The problem of projects: understanding the theoretical underpinnings of project-led PBL.

Roy Hanney, Maggi Savin-Baden

Research output: Contribution to journalArticle

Abstract

For many years there has been a sharp division between project-based learning, and problem-based learning, with the former adopting a more technical rationalist approach while the latter adopts a more Socratic or dialogic approach. This article argues that current notions of project-based learning are too narrow and that combining the two approaches will improve student engagement and criticality. This article begins by outlining the key differences between project-based, and problem-based learning, suggesting a new constellation. It then provides an exemplar in the form of a case study that sought to undertake such a combination, and reports on implications for practice. [ABSTRACT FROM AUTHOR]
Original languageEnglish
Pages (from-to)7
Number of pages1
JournalLondon Review of Education
Volume11
Issue number1
Publication statusPublished - Mar 2013

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The problem of projects: understanding the theoretical underpinnings of project-led PBL. / Hanney, Roy; Savin-Baden, Maggi.

In: London Review of Education, Vol. 11, No. 1, 03.2013, p. 7.

Research output: Contribution to journalArticle

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N2 - For many years there has been a sharp division between project-based learning, and problem-based learning, with the former adopting a more technical rationalist approach while the latter adopts a more Socratic or dialogic approach. This article argues that current notions of project-based learning are too narrow and that combining the two approaches will improve student engagement and criticality. This article begins by outlining the key differences between project-based, and problem-based learning, suggesting a new constellation. It then provides an exemplar in the form of a case study that sought to undertake such a combination, and reports on implications for practice. [ABSTRACT FROM AUTHOR]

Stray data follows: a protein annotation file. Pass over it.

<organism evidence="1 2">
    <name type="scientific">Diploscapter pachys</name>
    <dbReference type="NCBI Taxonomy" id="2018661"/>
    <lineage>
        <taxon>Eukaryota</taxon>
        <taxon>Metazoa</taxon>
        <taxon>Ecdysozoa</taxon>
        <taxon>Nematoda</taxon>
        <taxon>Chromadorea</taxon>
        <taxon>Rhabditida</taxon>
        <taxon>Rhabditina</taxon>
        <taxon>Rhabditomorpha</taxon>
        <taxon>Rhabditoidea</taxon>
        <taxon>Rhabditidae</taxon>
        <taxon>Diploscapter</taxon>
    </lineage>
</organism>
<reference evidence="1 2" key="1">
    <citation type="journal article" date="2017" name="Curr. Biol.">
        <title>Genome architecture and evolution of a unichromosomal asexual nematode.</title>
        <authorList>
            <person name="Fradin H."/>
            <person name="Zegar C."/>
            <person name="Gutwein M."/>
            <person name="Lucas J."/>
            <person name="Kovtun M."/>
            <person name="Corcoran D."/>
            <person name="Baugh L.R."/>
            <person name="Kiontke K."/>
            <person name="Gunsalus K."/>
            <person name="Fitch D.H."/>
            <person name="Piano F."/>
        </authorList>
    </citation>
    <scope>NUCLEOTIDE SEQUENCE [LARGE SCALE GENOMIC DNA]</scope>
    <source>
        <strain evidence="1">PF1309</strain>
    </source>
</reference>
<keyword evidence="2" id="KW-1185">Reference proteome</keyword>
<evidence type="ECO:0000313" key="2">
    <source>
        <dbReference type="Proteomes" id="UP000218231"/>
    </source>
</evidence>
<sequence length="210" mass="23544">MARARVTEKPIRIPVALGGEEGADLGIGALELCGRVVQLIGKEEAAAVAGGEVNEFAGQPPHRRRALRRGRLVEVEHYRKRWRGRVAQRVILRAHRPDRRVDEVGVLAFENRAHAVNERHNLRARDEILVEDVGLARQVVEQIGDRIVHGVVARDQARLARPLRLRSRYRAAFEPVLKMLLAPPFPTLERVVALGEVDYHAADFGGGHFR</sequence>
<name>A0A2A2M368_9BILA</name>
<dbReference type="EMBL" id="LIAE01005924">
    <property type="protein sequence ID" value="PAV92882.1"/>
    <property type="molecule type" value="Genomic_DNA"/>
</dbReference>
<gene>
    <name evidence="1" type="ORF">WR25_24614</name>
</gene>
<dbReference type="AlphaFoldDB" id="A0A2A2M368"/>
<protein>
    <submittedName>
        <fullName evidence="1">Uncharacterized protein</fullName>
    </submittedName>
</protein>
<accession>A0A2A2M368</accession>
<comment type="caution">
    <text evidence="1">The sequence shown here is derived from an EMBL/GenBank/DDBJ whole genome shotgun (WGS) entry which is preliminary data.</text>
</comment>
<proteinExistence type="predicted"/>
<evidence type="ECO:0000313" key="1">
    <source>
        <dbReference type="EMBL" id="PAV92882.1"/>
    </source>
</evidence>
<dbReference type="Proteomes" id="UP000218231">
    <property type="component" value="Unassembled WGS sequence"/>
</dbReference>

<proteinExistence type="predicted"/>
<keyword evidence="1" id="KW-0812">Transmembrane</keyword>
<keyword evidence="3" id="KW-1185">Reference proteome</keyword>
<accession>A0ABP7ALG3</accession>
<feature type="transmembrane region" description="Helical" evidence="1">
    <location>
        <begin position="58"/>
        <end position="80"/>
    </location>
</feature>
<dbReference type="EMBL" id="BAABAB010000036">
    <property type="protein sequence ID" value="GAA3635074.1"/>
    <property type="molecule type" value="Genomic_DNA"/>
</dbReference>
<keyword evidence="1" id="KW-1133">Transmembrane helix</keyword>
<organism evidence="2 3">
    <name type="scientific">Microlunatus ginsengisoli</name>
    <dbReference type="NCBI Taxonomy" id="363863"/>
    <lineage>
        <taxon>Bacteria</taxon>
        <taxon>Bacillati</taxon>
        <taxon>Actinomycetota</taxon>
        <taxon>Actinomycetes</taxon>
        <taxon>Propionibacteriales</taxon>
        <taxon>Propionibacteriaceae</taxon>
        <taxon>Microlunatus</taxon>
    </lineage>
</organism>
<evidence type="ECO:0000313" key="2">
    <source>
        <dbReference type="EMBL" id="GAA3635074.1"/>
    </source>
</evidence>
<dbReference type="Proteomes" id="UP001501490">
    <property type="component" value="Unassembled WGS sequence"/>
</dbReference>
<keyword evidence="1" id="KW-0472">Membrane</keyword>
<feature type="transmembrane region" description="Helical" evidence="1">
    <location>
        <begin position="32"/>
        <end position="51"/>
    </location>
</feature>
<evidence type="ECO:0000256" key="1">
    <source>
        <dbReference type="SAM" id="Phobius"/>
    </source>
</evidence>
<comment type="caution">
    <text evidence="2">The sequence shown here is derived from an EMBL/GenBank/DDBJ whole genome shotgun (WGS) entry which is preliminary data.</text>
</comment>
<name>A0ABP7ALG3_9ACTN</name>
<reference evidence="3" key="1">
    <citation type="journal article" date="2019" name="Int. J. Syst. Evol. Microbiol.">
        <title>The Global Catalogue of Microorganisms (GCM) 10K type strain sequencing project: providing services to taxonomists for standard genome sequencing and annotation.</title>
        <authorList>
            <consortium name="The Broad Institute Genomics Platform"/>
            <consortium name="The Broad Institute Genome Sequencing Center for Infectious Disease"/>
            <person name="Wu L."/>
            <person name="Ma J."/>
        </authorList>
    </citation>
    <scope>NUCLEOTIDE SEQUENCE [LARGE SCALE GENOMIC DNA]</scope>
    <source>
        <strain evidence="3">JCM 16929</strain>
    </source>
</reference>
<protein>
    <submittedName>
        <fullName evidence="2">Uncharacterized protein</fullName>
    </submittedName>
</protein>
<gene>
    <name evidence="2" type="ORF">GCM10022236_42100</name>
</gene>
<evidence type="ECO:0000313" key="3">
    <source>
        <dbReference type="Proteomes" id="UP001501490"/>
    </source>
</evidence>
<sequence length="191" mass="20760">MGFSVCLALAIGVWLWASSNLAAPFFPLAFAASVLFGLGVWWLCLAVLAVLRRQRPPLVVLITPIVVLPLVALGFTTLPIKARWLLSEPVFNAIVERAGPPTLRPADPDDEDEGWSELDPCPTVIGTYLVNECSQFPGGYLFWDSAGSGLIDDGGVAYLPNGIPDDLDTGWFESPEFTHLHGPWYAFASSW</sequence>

AB - For many years there has been a sharp division between project-based learning, and problem-based learning, with the former adopting a more technical rationalist approach while the latter adopts a more Socratic or dialogic approach. This article argues that current notions of project-based learning are too narrow and that combining the two approaches will improve student engagement and criticality. This article begins by outlining the key differences between project-based, and problem-based learning, suggesting a new constellation. It then provides an exemplar in the form of a case study that sought to undertake such a combination, and reports on implications for practice. [ABSTRACT FROM AUTHOR]

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